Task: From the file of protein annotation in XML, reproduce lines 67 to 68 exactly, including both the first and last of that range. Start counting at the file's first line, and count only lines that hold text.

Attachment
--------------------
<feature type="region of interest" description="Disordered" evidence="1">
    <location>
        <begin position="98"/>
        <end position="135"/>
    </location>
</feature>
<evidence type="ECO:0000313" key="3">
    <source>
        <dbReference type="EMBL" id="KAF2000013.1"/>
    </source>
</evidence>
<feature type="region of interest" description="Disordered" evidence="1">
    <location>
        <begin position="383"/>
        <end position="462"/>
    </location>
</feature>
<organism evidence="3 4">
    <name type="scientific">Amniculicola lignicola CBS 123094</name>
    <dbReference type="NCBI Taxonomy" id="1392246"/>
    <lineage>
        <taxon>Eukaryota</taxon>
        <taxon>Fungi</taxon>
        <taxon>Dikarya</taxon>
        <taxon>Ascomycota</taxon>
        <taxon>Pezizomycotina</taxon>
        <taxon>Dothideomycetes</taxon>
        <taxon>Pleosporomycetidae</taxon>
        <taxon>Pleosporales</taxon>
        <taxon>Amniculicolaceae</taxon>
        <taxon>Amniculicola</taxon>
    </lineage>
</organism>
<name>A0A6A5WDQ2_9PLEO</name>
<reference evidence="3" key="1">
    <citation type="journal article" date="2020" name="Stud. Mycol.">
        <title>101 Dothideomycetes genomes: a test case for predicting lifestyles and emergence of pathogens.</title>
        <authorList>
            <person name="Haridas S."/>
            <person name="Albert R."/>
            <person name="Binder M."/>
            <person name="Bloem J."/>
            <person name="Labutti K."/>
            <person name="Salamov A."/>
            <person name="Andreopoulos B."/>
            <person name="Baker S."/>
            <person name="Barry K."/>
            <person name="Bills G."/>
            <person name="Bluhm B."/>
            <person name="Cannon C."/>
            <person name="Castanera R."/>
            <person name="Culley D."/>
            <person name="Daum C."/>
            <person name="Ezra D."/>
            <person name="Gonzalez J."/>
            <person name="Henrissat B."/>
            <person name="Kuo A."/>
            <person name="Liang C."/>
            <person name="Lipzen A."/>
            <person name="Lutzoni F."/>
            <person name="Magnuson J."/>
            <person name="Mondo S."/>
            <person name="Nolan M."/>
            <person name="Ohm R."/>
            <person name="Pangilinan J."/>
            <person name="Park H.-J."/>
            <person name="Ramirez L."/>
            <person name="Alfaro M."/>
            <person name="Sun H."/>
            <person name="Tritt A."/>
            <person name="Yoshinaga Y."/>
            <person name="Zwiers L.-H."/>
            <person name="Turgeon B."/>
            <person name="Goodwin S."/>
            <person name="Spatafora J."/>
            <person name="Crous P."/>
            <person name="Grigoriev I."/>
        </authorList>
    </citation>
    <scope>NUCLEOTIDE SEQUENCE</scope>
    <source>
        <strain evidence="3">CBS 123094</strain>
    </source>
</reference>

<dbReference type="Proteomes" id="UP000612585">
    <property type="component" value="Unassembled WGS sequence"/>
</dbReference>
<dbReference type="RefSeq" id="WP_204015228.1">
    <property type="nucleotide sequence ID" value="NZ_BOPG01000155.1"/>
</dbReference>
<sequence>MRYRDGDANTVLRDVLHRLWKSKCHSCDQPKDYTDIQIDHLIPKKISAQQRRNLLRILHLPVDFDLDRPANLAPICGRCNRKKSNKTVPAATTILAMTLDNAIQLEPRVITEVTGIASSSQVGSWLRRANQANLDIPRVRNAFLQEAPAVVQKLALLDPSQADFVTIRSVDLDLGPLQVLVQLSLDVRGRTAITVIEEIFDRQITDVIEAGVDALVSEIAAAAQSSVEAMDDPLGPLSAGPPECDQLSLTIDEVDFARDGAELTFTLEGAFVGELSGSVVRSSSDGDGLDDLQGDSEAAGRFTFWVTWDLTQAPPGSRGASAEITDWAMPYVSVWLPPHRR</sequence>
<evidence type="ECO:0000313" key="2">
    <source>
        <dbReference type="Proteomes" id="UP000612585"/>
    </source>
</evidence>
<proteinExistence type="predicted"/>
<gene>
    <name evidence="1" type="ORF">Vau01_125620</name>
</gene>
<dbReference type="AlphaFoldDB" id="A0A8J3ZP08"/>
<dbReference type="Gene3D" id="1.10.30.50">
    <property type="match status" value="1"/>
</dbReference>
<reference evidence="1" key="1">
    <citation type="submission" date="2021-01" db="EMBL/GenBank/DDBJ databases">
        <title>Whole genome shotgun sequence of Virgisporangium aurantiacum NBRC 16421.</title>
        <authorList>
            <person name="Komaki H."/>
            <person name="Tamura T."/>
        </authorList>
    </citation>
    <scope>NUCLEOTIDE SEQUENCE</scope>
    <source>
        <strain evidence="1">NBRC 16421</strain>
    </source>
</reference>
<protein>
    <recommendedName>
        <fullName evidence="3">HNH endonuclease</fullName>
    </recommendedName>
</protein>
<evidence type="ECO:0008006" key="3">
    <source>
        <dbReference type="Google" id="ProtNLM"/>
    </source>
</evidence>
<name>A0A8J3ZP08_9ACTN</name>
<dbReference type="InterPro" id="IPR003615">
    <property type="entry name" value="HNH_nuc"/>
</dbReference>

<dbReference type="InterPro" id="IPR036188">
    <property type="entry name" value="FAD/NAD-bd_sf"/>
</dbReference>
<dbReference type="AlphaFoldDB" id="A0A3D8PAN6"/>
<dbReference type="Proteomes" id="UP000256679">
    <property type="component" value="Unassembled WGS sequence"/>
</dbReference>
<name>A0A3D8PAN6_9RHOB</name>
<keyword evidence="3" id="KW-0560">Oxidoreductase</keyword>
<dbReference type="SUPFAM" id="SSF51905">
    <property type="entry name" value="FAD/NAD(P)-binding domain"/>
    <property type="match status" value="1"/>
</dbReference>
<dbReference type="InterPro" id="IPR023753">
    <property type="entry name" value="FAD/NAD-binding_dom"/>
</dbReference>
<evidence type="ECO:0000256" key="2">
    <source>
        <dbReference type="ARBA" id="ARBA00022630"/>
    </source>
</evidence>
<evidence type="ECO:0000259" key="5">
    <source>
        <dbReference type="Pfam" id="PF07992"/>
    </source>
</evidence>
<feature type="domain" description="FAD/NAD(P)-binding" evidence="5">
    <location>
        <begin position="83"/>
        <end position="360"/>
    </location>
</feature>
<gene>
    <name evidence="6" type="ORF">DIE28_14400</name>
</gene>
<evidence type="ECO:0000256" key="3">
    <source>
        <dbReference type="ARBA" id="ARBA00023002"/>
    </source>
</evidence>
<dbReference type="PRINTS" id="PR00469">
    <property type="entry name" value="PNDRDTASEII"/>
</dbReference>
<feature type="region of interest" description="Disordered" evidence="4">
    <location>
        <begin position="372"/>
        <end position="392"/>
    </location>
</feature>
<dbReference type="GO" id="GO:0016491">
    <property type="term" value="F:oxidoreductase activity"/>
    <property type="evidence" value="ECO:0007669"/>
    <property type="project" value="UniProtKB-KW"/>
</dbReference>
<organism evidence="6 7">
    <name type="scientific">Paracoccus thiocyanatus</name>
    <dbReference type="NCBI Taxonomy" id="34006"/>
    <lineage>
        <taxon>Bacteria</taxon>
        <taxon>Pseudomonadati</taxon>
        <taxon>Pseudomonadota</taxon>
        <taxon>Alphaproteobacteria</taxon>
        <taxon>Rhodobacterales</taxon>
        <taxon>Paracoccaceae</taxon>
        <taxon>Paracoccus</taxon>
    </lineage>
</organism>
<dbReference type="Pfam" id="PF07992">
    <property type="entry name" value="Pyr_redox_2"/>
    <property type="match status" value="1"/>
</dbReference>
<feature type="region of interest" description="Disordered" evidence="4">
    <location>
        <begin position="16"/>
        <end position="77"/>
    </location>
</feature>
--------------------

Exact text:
            <person name="Ramirez L."/>
            <person name="Alfaro M."/>